How to break up with someone you own a house with

A house is quite possibly the biggest investment that you will ever make in your lifetime. Buying a house with somebody is a big step into any relationship because it solidifies the fact that you are expecting a great future with that somebody.


Purchasing a home together not only means that you are in love with a person but also that you are picturing a long-term future with this significant other.


But what happens if the relationship falls apart and you have to break up with somebody that you own a house with?


Read along as we explore different ways on how you can go about this delicate situation


1. Make sure that you have your ducks in the row 


Before you go forward with breaking up with somebody that you own a house with, you have to make sure that you are ready for this next step emotionally and financially. It will be emotionally draining going through a breakup but you have to think about yourself as well and you have to make decisions based on what’s best for you.


If you think that the relationship is beyond repair or you have simply grown apart, it is best to walk away.


Before you walk away, you have to make sure that you have exhausted all options and tried everything to make the relationship work. You can’t walk away and then have regrets or have what-if scenarios running through your head that might lead you to regret your decision.

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Make sure that this is what your heart truly wants because it is not fair to the other person as well. After all, he is also emotionally invested in the relationship. 


Getting your plans organized and straightened out also means that you will have to make sure you can handle the financial burden of either moving out of the house or keeping the house by yourself. I think it’s sad that people want to break up and they are still stuck in the same house that they have with the other person just because they can’t afford to move on. 


2. Open the communication lines


Once you have decided to part ways, you should be mature enough to keep the communication lines open. You have to do this because you have shared a lot of things, invested in a house together, and probably co-own a lot of material things together.


It might be hard to talk to a person especially after you have broken up with him, but this is crucial in making sure that both parties get what they want or what they deserve when it comes to dividing up property.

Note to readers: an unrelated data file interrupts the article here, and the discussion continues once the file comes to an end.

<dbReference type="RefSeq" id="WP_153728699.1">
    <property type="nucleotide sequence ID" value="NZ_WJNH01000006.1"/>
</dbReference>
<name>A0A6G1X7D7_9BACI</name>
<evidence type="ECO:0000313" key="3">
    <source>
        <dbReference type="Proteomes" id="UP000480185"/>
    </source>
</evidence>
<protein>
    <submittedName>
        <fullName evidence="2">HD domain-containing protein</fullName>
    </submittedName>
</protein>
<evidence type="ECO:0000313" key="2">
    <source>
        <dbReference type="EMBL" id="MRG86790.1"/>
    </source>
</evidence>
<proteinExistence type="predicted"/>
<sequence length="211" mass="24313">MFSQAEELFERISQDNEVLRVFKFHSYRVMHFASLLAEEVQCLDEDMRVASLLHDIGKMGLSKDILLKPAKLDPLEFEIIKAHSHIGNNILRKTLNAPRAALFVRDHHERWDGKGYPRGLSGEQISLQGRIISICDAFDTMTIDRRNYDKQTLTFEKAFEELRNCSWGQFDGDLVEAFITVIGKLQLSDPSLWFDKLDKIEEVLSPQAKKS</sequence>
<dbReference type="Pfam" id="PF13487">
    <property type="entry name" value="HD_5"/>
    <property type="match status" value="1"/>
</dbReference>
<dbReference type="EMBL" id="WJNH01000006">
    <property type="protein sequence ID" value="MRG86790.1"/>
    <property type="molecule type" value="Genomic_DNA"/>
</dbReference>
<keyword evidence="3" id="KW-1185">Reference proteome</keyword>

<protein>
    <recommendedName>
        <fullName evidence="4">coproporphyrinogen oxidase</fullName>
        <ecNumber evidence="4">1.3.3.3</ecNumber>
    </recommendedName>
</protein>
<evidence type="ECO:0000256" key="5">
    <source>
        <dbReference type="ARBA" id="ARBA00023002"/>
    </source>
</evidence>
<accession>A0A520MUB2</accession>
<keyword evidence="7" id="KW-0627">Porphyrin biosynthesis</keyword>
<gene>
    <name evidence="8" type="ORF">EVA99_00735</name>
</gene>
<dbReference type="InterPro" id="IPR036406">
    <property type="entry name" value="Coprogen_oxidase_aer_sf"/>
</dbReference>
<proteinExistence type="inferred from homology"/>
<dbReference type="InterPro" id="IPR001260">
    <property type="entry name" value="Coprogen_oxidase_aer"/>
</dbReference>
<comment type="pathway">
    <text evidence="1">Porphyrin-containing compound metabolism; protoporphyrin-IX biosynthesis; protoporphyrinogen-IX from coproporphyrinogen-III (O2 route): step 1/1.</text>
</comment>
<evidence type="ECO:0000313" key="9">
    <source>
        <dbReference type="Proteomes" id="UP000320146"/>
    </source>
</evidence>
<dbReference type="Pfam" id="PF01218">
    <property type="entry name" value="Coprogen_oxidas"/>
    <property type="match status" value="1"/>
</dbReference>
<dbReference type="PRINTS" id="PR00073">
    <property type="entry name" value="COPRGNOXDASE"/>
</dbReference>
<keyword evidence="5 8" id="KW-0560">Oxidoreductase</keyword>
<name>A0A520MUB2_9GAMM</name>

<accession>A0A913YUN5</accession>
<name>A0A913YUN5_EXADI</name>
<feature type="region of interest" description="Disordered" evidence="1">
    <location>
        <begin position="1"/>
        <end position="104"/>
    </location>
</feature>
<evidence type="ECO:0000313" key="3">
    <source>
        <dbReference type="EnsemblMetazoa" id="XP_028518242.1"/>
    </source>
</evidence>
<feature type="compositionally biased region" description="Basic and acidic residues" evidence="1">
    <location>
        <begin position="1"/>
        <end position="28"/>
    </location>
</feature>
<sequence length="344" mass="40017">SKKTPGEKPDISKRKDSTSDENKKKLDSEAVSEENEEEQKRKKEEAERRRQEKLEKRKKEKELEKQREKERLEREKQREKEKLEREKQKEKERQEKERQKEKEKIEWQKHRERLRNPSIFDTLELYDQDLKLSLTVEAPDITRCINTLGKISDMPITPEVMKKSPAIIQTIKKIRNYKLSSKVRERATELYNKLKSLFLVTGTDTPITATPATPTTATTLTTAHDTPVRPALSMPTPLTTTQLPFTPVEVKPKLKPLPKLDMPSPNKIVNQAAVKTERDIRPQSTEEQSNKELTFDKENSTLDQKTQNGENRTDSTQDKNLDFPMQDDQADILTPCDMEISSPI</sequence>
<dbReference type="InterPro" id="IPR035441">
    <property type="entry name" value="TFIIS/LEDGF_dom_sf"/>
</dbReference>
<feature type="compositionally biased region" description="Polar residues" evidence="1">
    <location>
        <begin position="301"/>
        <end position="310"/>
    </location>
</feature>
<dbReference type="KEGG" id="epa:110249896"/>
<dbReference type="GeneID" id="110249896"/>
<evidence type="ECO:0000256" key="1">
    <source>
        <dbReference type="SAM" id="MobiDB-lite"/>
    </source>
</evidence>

You have to communicate to the other person what you want to have happened and how you want things to happen. He might not agree with you but if you keep great communication with him, you can probably get to a compromise that would best suit both parties. 


3. Be open to legal help


To protect yourself, the house that you co-own, and your assets, you might have to enlist the help of a legal professional. A lawyer can help you explore options and different scenarios that you might not have thought of.

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A lawyer can help you explore options


Seeking the help of a third party who has no intention or conflict of interest with what you and your ex-partner have, is also beneficial because you have an impartial person who is willing to give you counsel.


 A lawyer can also help you navigate through the confusing process of either transferring the house to your name so that you can buy out your ex-partner’s share or vice versa. If this is not a feasible solution, another option is to continue owning the house jointly and agreeing on a deadline on when you can either sell the home and split the proceeds in half or have one party buyout the other. 


Unfortunately, breaking up with somebody that you own a house with is not going to be a clean break because there are a lot of elements that you have to figure out. It will be easier if the other person is willing to work with you and is communicative but it is more difficult when the other person is combative and unwilling to reach a compromise.


If this is the case, you should seek the help of a lawyer.


4. When you come into an agreement, put it in writing


This is probably the most important thing that you can do to protect yourself and your assets. Once you have come into an agreement of who gets what and what to do with the house, put this in writing so that it essentially becomes an enforceable contract.


Both parties have to agree and sign the contract and this makes it legally binding. 

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Both parties have to agree and sign the contract


The agreement can also go over specific agreed-upon figures if a party decides to sell his share to the other party. It can also go over the items, furnishings, and fixtures that are inside the house if you decide to divide this and decide about who gets what.


Having all these in writing will enable you to get a clear picture of how things will happen which is a better thing than going in blindly and not knowing what you are doing. 


By having this in writing, you are not only protecting yourself but the other person as well. Even if you have an amicable breakup, there is no telling what will happen a few years down the line.


Priorities and motivation can change which can affect what you are trying to do. 


If eventually down the road, the other person does not follow the written agreement, then there will potentially be legal repercussions. A written agreement puts checks and balances in the situation so that it cannot be changed or modified without getting both parties to agree on it. 

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